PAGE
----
This has not even touched upon remaking television dramas, condensed for the big screen- the ultimate ‘no-go’ area- ultimately to fail, which anyone with a little bit of commonsense could have predicted. Why on earth would Martin Campbell want to remake Edge of Darkness with Mel Gibson when he created one of the seminal, thought-provoking television thrillers of all time with Bob Peck? It’s like watching the animated Ralph Bakshi Lord of the Rings after witnessing Peter Jackson’s majestic definitive trilogy.

The nagging feeling while watching any remake is the obvious pitfall of the remake; lack of originality. Originality can be achieved in adapting a book, or recently graphic novels, the image itself will appear original – which is rarely achieved in film remakes.

There is no set rule attempting a remake of a classic; even the most acclaimed directors stumble when recreating already substantial material. Yet as long as they keep trying, and failing, we can ultimately just keep going back to the originals, satisfied and smug that there are just some great films you just can’t replace.

And remember, the next time you watch a remake, you might be financing Michael Bay.

**Remake, revive**

Since The Great Train Robbery was remade in 1904, directors have fuelled a debate within the film community by continuing to remake popular classics. Some insist that original films are credible without directors interfering with the business of modernisation, while others argue that technological development has given birth to an advanced age of cinema that should be applied to much loved classics.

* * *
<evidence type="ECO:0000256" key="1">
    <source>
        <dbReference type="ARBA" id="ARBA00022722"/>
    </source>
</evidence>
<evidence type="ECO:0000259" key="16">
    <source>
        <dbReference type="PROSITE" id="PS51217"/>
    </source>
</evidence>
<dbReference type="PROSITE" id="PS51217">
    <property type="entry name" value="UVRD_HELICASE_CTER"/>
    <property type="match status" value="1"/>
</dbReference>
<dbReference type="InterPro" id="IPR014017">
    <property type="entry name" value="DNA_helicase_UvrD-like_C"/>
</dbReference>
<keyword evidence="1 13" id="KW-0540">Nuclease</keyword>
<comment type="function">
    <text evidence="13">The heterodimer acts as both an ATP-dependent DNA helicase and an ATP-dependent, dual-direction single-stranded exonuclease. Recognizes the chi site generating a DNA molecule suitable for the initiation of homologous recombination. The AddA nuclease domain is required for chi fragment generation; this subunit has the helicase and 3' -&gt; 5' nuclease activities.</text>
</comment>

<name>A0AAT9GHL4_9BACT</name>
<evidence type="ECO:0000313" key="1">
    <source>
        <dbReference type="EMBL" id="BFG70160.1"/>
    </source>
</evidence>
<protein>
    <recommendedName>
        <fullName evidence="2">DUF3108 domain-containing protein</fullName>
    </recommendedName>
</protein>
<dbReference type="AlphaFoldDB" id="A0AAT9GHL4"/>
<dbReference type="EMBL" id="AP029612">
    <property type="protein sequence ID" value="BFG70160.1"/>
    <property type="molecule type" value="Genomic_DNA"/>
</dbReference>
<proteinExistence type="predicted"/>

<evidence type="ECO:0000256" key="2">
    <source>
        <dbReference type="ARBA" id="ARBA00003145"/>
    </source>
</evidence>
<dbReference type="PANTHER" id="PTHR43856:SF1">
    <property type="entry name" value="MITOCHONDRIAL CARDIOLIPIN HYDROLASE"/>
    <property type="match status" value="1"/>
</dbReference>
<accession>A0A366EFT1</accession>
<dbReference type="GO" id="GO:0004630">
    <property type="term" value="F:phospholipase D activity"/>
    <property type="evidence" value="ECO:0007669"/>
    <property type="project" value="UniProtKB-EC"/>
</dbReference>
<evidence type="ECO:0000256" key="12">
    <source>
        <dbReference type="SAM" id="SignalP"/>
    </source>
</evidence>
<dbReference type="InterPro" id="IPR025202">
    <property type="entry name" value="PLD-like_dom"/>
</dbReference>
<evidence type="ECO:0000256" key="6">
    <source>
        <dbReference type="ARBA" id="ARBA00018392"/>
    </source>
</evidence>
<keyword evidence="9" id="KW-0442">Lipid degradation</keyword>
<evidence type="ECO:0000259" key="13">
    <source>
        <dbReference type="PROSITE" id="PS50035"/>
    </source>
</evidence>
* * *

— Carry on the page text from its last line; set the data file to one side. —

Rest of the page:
The discussion was at full-throttle last year, with 2010 seeing a thunderous amount of cult-classic reinventions. Clash of the Titans, Nightmare on Elm Street and The Karate Kid were all remade, to name a few, marking a surge in directors that were daring enough to update older films. But amidst all the hype, I Spit on your Grave slipped through the net; a film which provides interesting ammunition for the topical debate.

Originally made in 1978, the movie was banned in several countries for glorifying acts of violence against women, placing it in the alluring category of censored cinema – guaranteeing it a deviant following.

Stephen Monroe revisited the film last year with a budget of 1.5 million dollars; utilising the financial resources available in modern cinema to improve many of the original film’s weaker elements. The second time round, the acting improved and the revenge scenes were even more graphic, underlining that the larger budget thrown at cinema today can theoretically improve original films.

Sometimes money isn’t enough, though; despite its newfound bravado, the film was a complete flop – not even reaching the UK market. Although the original, sultry victim was replaced with the clichéd heroine who normally drives gorenography fans crazy, it retained one-dimensional characters and couldn’t compare to the original. And so Monroe was forced to walk away in the knowledge that original films are sometimes better left alone, because they’re destined to be compared with the original, unless a Blockbuster sum is available to completely reinvent them.